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Pollution, Economic Development and Democracy: Evidence from the MENA countries

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  • Mohammad Reza Farzanegan

    (University of Marburg)

  • Gunther Markwardt

    (University of Dresden)

Abstract

The Middle East and North Africa (MENA) countries are among the world's top emitters of CO2 and SO2 in per capita terms. The objective of this paper is to analyze whether investing in the democratic development of these countries is an e ective tool to make the economic growth in this region more environmentally compatible. Arguing on the basis of the Environmental Kuznets Curve hypothesis and using panel data on the income-emissiondemocracy nexus, we nd evidence that improvements in the democratic development of the MENA countries help to mitigate environmental problems. Our results clearly show, that the quality of democratic institutions has a greater in uence on local environmental problems than on global environmental issues in the MENA region.

Suggested Citation

  • Mohammad Reza Farzanegan & Gunther Markwardt, 2012. "Pollution, Economic Development and Democracy: Evidence from the MENA countries," MAGKS Papers on Economics 201227, Philipps-Universität Marburg, Faculty of Business Administration and Economics, Department of Economics (Volkswirtschaftliche Abteilung).
  • Handle: RePEc:mar:magkse:201227
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    Cited by:

    1. Farzanegan, Mohammad Reza & Krieger, Tim, 2017. "The response of income inequality to positive oil rents shocks in Iran: Implications for the post-sanction period," Discussion Paper Series 2017-04, University of Freiburg, Wilfried Guth Endowed Chair for Constitutional Political Economy and Competition Policy.
    2. Jochimsen Beate & Raffer Christian, 2018. "Herausforderungen bei der Messung von Wohlfahrt," Zeitschrift für Wirtschaftspolitik, De Gruyter, vol. 67(1), pages 63-100, May.
    3. Buehn, Andreas & Farzanegan, Mohammad Reza, 2013. "Hold your breath: A new index of air pollution," Energy Economics, Elsevier, vol. 37(C), pages 104-113.
    4. Acheampong, Alex O. & Opoku, Eric Evans Osei & Dzator, Janet, 2022. "Does democracy really improve environmental quality? Empirical contribution to the environmental politics debate," Energy Economics, Elsevier, vol. 109(C).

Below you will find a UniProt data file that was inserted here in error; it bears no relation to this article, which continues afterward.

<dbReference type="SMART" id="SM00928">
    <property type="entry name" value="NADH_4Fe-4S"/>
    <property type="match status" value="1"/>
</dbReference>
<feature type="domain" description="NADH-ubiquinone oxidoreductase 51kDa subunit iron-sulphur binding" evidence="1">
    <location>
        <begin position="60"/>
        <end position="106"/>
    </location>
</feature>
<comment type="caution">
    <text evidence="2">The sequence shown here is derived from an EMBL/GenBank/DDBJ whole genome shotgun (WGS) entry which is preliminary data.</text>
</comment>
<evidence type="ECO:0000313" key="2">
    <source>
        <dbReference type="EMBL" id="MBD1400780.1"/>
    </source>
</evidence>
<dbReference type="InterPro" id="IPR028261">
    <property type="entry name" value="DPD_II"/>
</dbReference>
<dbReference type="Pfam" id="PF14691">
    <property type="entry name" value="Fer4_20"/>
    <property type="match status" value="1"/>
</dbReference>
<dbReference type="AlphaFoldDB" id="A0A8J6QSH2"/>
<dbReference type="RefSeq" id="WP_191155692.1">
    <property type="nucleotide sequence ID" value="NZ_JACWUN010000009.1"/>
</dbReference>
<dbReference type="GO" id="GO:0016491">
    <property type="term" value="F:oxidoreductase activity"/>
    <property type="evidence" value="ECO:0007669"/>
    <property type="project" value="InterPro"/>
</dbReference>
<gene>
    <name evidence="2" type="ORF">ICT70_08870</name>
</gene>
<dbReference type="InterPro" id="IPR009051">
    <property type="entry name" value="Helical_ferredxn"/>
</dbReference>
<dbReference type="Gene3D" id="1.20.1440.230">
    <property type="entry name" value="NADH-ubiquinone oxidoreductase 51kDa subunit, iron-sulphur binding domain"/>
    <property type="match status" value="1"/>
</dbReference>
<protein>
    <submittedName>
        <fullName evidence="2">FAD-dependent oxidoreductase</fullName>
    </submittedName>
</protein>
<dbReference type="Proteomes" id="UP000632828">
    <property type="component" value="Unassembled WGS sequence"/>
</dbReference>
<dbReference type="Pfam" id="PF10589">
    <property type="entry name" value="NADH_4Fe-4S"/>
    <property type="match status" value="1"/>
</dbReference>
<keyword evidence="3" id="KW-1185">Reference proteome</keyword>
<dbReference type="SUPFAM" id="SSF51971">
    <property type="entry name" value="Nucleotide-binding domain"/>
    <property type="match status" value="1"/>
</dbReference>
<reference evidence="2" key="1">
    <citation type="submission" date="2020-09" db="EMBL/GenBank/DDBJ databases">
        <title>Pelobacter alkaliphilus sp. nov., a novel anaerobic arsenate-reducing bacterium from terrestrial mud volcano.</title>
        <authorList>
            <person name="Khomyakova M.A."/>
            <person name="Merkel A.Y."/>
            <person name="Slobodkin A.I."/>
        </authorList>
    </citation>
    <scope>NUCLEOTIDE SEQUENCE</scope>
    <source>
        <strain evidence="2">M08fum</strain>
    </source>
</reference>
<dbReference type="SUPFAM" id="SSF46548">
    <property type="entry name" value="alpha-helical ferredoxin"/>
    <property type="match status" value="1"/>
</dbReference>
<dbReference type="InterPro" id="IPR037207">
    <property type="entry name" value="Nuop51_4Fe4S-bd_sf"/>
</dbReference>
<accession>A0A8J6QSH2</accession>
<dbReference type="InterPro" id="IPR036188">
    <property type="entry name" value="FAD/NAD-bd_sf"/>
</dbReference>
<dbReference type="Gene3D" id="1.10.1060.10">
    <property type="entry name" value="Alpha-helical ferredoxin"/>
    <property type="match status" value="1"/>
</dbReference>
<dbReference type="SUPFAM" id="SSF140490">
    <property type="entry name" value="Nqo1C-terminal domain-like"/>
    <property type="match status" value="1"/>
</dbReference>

5. Charfeddine, Lanouar & Mrabet, Zouhair, 2017. "The impact of economic development and social-political factors on ecological footprint: A panel data analysis for 15 MENA countries," Renewable and Sustainable Energy Reviews, Elsevier, vol. 76(C), pages 138-154.
    6. Afesorgbor, Sylvanus Kwaku & Demena, Binyam A., 2019. "The Effect of Trade on the Environment: Evidence from Meta-analysis," 2019 Annual Meeting, July 21-23, Atlanta, Georgia 291225, Agricultural and Applied Economics Association.
    7. Hassan F. Gholipour & Mohammad Reza Farzanegan, 2018. "Institutions and the effectiveness of expenditures on environmental protection: evidence from Middle Eastern countries," Constitutional Political Economy, Springer, vol. 29(1), pages 20-39, March.
    8. Mohammad Reza Farzanegan & Tim Krieger, 2018. "Oil Rents Shocks and Inequality in Iran," CESifo Working Paper Series 6876, CESifo.
    9. Sylvanus Kwaku Afesorgbor & Binyam Afewerk Demena, 2022. "Trade Openness and Environmental Emissions: Evidence from a Meta-Analysis," Environmental & Resource Economics, Springer;European Association of Environmental and Resource Economists, vol. 81(2), pages 287-321, February.

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    More about this item

    Keywords

    democratic development; political institutions; environmental quality; MENA;
    All these keywords.

    JEL classification:

    • O56 - Economic Development, Innovation, Technological Change, and Growth - - Economywide Country Studies - - - Oceania
    • Q58 - Agricultural and Natural Resource Economics; Environmental and Ecological Economics - - Environmental Economics - - - Environmental Economics: Government Policy

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